Although we had known of each other for several decades, Linda and I only really got to know each other when I was asked to host a fundraising dinner for the Unitarian Universalist Service Committee (UUSC), an international charitable organization that we both support. Since the dinner was to be catered, I decided I was in over my head and needed a co-host to help me and asked Linda. That led to the past five years of Linda and me getting to really know each other – living and learning through the ASCT and COVID, and getting to know each other’s extended families. I have two daughters, and two granddaughters for Linda to get to know. She has a son, and a new grandson, living in Brooklyn. We have taken a couple of trips to NYC and extended one trip up the Hudson River to visit towns where my grandparents lived a century ago.
In pre-COVID 2019 we took an extended trip to The Netherlands and the UK to visit towns where our respective families had emigrated from. Nothing builds bonds like renting a car in England and driving through small rural villages on the left side of the road! In the Netherlands, while renting a car the agent commented that we were planning a drive in the “Dutch high country.” “Dutch high country?” I inquired. He replied that one of the reasons the villages were built where they were was that the land was a few meters higher than the surrounding farmland and therefore didn’t flood.
With COVID circulating there did not seem to be a time to gather a group of friends and celebrate our union. After two years of COVID, we and our friends are ready for a party! We got the same caterer that we used for the UUSC dinner to cater our wedding. We had about 75 people at the ceremony, and no one caught COVID at the event.
We have just gotten back from a wonderful honeymoon, driving about 1800 miles over 4 weeks. We drove up the coasts of California, Oregon, and Washington. We spent time hiking in the California Redwoods and the temperate rainforest of the Olympic Peninsula. Old growth Redwoods show scars of fires long ago, and inspired us with their resilience. For those of us who struggle to live a century, there is something humbling about standing next to a tree that has already lived twelve centuries.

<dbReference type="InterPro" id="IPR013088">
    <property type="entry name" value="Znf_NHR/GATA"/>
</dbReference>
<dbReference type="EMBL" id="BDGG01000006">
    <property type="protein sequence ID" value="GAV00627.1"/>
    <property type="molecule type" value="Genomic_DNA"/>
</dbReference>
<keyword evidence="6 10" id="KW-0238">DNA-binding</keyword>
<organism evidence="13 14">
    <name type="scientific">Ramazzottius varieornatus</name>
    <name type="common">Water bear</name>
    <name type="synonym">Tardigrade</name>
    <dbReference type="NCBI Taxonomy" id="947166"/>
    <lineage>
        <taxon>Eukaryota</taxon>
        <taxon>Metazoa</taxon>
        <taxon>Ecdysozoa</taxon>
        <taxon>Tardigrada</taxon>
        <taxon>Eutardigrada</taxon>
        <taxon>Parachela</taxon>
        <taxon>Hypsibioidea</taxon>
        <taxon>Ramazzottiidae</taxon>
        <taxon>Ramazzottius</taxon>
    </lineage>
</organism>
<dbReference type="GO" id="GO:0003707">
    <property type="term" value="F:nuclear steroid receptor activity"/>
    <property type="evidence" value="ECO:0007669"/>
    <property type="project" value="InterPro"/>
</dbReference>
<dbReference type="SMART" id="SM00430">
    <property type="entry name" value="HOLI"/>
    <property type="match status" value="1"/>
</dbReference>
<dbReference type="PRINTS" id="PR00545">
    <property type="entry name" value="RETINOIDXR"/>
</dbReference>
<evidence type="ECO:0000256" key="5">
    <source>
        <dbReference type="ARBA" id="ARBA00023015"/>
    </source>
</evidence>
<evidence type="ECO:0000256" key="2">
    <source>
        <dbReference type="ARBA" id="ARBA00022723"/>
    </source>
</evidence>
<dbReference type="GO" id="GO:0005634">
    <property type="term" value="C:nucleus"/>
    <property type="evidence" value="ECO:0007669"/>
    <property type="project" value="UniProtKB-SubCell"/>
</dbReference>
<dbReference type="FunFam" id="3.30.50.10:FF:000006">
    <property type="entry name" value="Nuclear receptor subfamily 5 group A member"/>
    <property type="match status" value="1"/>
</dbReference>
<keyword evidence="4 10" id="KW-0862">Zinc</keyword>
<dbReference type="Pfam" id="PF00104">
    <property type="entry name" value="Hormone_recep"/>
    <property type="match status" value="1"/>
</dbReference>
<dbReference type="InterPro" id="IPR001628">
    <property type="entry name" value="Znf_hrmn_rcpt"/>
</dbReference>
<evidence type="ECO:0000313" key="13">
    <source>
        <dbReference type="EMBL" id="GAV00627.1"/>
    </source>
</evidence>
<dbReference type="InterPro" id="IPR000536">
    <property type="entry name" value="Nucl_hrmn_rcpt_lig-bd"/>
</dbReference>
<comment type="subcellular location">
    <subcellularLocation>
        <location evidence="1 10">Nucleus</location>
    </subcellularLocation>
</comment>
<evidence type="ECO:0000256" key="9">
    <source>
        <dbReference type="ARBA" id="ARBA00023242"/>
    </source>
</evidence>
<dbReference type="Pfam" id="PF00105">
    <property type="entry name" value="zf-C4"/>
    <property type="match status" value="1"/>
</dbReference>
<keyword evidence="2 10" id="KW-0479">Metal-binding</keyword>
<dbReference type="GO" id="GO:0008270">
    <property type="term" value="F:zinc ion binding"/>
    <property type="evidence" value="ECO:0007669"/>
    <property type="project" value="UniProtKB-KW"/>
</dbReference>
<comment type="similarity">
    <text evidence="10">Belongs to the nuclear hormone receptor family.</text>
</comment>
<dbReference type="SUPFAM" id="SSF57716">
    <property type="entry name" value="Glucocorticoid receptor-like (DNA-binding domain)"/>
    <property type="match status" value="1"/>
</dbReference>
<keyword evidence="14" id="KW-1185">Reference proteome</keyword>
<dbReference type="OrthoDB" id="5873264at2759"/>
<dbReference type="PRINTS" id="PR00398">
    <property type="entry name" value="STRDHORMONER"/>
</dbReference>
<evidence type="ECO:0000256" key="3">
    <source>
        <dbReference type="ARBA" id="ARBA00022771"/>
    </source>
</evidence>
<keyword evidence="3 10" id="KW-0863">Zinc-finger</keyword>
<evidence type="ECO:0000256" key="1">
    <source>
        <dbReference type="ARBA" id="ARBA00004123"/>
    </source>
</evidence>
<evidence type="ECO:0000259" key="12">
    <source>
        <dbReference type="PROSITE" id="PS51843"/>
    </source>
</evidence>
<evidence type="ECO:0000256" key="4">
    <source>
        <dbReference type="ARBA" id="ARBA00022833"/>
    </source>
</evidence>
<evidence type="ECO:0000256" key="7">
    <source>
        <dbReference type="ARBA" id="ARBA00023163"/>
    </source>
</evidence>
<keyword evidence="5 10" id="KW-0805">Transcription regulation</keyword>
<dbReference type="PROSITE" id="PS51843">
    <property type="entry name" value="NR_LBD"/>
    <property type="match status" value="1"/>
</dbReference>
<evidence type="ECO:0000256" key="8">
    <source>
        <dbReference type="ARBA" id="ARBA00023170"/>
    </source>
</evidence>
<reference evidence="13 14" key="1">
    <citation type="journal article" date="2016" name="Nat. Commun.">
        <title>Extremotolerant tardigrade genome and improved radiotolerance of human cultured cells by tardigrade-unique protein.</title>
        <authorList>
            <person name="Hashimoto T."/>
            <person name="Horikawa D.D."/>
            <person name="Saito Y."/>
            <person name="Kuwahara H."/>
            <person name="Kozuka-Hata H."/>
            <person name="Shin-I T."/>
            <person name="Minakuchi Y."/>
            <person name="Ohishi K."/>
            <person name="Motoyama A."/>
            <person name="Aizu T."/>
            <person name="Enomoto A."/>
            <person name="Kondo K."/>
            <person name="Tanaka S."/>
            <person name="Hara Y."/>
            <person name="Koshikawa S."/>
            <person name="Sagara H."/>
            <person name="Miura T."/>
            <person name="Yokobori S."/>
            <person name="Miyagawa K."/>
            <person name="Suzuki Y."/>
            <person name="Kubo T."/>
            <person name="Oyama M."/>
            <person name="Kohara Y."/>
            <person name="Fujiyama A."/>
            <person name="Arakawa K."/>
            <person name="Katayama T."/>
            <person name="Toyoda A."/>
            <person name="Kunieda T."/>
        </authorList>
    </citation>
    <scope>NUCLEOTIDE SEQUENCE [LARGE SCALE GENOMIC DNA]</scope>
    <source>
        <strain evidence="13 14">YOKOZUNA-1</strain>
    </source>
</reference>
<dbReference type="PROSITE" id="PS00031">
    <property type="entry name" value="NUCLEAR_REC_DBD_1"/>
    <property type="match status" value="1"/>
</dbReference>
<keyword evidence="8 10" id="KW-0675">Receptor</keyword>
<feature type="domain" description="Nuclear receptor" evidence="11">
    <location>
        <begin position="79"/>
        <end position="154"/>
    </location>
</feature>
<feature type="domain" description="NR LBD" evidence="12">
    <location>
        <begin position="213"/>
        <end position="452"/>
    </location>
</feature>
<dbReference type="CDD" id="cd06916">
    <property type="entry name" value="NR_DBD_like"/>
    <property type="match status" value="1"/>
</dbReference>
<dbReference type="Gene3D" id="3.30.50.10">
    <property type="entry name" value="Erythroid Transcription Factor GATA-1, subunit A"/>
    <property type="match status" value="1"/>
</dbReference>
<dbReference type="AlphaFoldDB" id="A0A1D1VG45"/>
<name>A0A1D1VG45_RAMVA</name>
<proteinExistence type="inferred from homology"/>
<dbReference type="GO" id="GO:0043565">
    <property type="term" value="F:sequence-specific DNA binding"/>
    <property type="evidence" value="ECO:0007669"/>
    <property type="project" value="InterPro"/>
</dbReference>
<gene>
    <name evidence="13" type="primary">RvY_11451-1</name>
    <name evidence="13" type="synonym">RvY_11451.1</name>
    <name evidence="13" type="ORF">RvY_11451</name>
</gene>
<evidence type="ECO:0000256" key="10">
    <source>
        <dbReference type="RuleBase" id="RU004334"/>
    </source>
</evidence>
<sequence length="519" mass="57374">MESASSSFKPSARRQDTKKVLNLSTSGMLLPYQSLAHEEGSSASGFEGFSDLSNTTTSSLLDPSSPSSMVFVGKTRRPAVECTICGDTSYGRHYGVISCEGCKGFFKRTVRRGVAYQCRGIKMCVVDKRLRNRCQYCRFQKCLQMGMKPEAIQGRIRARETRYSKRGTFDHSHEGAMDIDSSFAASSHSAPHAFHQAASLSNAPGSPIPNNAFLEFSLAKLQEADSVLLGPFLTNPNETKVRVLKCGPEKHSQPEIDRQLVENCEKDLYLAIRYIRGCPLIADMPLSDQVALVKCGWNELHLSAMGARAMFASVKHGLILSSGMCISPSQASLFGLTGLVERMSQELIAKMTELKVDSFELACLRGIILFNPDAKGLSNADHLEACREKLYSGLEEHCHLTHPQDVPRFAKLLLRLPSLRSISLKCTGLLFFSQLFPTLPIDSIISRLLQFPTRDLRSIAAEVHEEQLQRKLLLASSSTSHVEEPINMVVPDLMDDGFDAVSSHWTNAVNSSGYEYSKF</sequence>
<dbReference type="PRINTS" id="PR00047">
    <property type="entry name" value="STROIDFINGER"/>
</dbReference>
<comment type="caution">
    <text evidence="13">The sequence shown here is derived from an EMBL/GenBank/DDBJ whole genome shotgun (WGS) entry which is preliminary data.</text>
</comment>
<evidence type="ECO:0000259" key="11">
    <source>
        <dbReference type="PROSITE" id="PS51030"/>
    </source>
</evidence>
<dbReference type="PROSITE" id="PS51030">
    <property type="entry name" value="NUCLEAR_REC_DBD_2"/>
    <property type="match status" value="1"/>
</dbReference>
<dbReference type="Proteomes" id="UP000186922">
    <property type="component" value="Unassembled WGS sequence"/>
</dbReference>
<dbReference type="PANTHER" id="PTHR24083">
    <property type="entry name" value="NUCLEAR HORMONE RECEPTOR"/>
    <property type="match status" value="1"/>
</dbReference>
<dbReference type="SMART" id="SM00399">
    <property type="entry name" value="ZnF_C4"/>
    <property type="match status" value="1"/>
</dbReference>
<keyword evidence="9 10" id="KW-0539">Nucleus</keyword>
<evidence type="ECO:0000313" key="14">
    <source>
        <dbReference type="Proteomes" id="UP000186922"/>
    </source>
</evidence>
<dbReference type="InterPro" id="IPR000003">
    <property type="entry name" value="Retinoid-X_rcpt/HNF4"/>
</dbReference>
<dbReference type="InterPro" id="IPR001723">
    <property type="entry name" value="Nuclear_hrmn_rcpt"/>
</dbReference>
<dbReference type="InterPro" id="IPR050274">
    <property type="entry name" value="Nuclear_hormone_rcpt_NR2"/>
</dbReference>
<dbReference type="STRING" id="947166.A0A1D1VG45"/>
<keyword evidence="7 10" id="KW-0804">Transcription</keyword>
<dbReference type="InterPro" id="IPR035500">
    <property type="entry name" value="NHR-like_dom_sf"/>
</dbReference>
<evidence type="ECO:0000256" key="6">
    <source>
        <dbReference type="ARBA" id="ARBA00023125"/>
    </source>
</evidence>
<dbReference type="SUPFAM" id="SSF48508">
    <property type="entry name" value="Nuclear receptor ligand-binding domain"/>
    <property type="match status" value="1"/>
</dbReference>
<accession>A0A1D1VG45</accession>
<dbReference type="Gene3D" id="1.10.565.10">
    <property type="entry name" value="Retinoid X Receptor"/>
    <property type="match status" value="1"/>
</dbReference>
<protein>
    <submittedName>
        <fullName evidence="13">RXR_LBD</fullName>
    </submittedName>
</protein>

One highpoint of the trip was driving to Hurricane Ridge in the Olympic mountains. The road goes from sea level at Port Angeles to about 6,000 ft on the ridge over about 20 miles. There we had spectacular views of mountain peaks and glaciers.
At some future point I may need additional treatments, but fortunately progress has been made developing new therapies for WM. So, I will have options. We were greatly heartened to read Arno Muller’s story of living into his 90s with WM and are looking forward to celebrating that milestone ourselves. In the meantime, life is very good.
San Francisco, California
Marty’s Original Story of Hope- My Stem Cell Transplant for WM Amyloidosis
I had indolent WM for twenty years, but amyloid deposits in my lung hospitalized me eighteen months ago. I discuss my experiences with Rituxan, ibrutinib, and an autologous stem cell transplant (ASCT).
I am now 68 years old. 23 years ago, during a routine physical exam, my physician noted an unexpectedly high total serum protein level. The elevated protein was composed primarily of IgM, and lead to a diagnosis of Monoclonal Gammopathy of Unknown Significance (MGUS), which can progress to Waldenstrom’s Macroglobulinemia (WM). Over the next twenty years, my lab results never became alarming, and I was otherwise symptom-free and in good health. I changed jobs, moved cross-country, and my wife and I went about our lives raising our daughters. While “watchful waiting” was the correct strategy during those two decades, I was mindful of the potential for disease progression, and kept waiting for “the other shoe to drop.”
On New Year’s Day of 2014 my wife of 28 years died of cardiac amyloidosis. She had not been “feeling right” for several years, and was eventually referred to a cardiologist. But light chain amyloidosis is sufficiently rare that the correct diagnosis was made only in November, and by that time she was referred directly for a heart transplant. She died six weeks later, while still being worked up for the transplant. The best description I read of cardiac amyloidosis was that her heart was “starched”, sufficiently inflexible to no longer pump blood effectively even when beating. Because of this intimate acquaintance with amyloidosis and its devastating effects, and knowing that a subset of WM patients develop amyloidosis, I requested that my hematologist make monitoring my serum free light chain part of my routine blood tests, in addition to serum IgM.